Colon / Semicolon

Use a colon after an independent clause to introduce a series or a list, amplification or an illustrative quotation. A colon indicates that what follows is related to the preceding clause.

Use a semicolon to divide the two parts of a compound sentence (two independent clauses) when the clauses are not connected by a conjunction. The semicolon is used to indicate a greater separation of thought than a comma but less than the separation that a period implies.

When items in a series are long and complex or involve internal punctuation, they should be separated by semicolons for the sake of clarity.

A semicolon is also used to connect two independent clauses that use a connecting word such as therefore or however.


Use commas to separate elements in a series, but not before the conjunction if it is a simple series.

Put a comma before the concluding conjunction in a series if an integral element of the series requires a conjunction.

Use a comma before the concluding conjunction in a complex series of phrases

Enclose parenthetical expressions between commas. Also, treat i.e., etc., and e.g. as parenthetical and punctuate accordingly.


Use dashes to denote an abrupt change in thought in a sentence or an emphatic pause. Spaces are required on both sides of dashes.

An em dash (longer than a hyphen) can be inserted by using the following shortcut keystrokes: Ctrl, Alt, Num Lock, Hyphen.

Exclamation Mark

Avoid overuse of the exclamation point. Use the mark to express a high degree of surprise, incredulity or other strong emotion.


Words are joined by hyphens when used to form an adverbial or adjectival phrase. Exceptions to this rule are the adverb “very” and all adverbs that end in “ly.”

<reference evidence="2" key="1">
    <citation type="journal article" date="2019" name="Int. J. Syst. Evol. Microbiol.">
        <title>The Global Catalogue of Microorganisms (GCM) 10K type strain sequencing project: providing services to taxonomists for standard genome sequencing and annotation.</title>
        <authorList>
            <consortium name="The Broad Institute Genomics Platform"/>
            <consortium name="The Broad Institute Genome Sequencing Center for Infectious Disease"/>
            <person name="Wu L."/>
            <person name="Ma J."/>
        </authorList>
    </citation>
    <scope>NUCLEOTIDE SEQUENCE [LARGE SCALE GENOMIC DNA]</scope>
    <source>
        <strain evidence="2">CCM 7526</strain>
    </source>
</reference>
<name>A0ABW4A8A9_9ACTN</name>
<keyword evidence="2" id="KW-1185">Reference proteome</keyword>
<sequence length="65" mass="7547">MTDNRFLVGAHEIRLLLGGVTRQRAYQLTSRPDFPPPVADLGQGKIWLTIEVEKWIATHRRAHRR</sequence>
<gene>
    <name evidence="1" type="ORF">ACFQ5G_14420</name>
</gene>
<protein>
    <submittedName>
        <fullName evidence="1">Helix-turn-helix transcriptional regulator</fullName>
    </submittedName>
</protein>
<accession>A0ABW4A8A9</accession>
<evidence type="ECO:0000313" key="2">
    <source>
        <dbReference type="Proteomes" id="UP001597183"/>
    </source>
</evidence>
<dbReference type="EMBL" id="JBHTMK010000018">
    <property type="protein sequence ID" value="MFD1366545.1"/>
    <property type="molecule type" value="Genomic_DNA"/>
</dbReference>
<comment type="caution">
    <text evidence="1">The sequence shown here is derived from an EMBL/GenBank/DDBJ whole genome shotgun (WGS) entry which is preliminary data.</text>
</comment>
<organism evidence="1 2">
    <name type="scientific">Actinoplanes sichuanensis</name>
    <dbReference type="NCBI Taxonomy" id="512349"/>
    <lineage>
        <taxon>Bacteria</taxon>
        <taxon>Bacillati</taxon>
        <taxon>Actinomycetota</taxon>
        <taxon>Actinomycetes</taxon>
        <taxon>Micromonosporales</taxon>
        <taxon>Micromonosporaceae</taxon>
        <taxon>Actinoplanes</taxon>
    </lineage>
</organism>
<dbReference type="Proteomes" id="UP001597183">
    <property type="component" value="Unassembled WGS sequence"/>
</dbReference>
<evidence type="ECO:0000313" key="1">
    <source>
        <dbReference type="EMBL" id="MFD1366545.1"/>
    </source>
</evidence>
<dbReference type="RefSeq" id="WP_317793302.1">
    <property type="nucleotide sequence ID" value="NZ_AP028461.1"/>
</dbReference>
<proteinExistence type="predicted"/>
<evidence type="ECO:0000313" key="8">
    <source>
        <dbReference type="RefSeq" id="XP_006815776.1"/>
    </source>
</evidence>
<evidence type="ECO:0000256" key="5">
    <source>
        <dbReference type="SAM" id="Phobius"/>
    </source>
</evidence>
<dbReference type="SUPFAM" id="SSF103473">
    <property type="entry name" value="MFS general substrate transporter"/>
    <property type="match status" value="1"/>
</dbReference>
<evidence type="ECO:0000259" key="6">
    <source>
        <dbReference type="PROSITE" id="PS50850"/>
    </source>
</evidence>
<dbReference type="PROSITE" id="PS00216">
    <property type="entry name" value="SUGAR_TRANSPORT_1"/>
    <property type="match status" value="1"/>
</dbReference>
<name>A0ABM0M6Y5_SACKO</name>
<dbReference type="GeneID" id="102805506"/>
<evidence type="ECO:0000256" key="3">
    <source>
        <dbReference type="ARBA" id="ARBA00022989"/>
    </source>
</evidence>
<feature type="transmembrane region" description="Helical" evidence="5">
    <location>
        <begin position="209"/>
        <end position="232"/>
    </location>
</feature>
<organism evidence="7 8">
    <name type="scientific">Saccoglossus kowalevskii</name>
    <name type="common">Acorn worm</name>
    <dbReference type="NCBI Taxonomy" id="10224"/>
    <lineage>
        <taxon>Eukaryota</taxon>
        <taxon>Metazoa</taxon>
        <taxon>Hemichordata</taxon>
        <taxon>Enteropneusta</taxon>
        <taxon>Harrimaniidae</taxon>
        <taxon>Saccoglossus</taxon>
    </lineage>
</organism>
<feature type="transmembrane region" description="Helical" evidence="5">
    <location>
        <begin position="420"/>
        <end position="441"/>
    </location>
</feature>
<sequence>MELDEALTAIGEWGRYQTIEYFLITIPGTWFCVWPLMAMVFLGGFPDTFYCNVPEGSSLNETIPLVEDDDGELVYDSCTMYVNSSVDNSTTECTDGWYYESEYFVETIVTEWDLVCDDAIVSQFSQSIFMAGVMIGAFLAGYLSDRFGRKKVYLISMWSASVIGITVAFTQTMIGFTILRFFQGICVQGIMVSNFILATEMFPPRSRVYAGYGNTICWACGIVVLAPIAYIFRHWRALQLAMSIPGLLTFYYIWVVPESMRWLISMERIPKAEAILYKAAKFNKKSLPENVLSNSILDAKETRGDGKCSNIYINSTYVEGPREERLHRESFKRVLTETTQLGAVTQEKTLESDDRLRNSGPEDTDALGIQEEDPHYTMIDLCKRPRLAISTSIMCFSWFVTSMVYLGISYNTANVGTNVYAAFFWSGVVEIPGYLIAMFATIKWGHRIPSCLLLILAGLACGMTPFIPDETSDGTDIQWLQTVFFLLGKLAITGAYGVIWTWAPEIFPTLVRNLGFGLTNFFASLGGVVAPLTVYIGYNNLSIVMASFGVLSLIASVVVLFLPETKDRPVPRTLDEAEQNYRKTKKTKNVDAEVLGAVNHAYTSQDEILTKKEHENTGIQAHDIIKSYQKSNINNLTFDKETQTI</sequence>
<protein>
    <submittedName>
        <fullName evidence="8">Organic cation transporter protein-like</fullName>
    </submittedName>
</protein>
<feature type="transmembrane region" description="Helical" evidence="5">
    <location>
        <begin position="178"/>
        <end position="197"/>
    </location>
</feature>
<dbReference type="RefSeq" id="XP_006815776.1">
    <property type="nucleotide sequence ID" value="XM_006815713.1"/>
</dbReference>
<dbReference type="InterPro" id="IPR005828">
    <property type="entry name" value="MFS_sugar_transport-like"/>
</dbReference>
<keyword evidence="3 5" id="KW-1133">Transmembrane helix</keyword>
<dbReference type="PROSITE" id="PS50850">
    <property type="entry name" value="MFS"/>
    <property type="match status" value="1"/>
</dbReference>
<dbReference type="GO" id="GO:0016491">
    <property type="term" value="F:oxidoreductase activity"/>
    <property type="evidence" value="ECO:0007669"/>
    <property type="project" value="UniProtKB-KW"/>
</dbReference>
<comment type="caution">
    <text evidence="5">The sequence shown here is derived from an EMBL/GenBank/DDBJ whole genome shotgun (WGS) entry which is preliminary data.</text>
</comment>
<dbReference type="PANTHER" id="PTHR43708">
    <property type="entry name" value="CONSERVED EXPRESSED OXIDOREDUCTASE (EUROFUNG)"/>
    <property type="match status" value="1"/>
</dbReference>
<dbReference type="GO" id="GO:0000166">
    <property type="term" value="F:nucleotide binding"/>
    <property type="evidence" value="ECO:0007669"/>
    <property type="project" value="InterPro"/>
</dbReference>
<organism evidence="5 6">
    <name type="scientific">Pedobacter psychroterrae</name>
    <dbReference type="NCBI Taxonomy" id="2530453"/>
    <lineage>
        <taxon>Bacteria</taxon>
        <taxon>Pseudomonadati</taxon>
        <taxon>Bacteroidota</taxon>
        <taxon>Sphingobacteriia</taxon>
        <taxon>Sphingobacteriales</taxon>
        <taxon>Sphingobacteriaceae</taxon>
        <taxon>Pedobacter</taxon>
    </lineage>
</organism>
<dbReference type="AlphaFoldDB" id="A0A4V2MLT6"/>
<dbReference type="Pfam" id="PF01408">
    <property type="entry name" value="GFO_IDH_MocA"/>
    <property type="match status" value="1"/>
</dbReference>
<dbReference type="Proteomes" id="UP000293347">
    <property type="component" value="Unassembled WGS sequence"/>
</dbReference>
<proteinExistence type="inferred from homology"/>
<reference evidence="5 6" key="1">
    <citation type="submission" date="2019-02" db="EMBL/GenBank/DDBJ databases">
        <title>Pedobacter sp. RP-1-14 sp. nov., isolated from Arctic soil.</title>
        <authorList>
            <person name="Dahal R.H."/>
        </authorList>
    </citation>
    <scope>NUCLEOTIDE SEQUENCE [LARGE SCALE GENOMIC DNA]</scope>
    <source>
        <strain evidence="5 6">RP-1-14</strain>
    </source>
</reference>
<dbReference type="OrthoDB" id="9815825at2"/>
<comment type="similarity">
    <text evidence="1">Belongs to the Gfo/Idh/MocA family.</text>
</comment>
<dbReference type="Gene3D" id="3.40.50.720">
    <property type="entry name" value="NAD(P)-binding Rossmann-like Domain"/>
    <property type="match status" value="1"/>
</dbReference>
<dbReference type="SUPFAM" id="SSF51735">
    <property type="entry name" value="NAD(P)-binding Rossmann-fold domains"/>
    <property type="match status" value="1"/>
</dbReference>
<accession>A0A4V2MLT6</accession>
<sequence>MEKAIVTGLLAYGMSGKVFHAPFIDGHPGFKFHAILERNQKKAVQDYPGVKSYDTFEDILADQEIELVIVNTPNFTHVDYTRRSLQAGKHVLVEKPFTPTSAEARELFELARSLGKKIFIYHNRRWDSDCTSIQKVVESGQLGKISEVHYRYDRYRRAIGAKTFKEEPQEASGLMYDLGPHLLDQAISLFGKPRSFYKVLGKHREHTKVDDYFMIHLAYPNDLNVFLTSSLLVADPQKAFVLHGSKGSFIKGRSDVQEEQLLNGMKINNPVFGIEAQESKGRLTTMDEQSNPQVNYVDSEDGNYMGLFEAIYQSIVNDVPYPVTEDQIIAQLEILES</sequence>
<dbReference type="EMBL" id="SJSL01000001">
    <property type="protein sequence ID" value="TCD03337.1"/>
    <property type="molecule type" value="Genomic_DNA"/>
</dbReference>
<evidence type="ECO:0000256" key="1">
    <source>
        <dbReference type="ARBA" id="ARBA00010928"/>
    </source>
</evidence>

Use semicolons to separate the items in a list if the items themselves have include commas.

Use numbers in a vertical list only when the sequence matters.

Those attending the play should:

  1. Arrive on campus by 3:15 p.m.
  2. Register at the hospitality desk.
  3. Assemble at the University Theatre by 4:15 p.m.

In lists of bulleted items, all of the items should be followed by periods.


The dentist recommended that all of his patients:

His credentials were impressive:


Write percents as one word in body copy. Use the % symbol for charts, captions, etc.

Question Mark

The guidelines for using a question mark are as follows:

Quotation Marks

Use curled quote marks, not straight marks. Commas and periods always go inside quotation marks. Colons and semicolons go outside quotation marks. For question marks and exclamation points, if the punctuation is part of the quotation, put it inside the quotation marks; if it’s not part of the quotation, put it outside the quotation marks.

Use quotation marks:

Right: To quote Goethe, “A clever man commits no minor blunders.”
Right: The “free” food was included with the $1,000 ticket.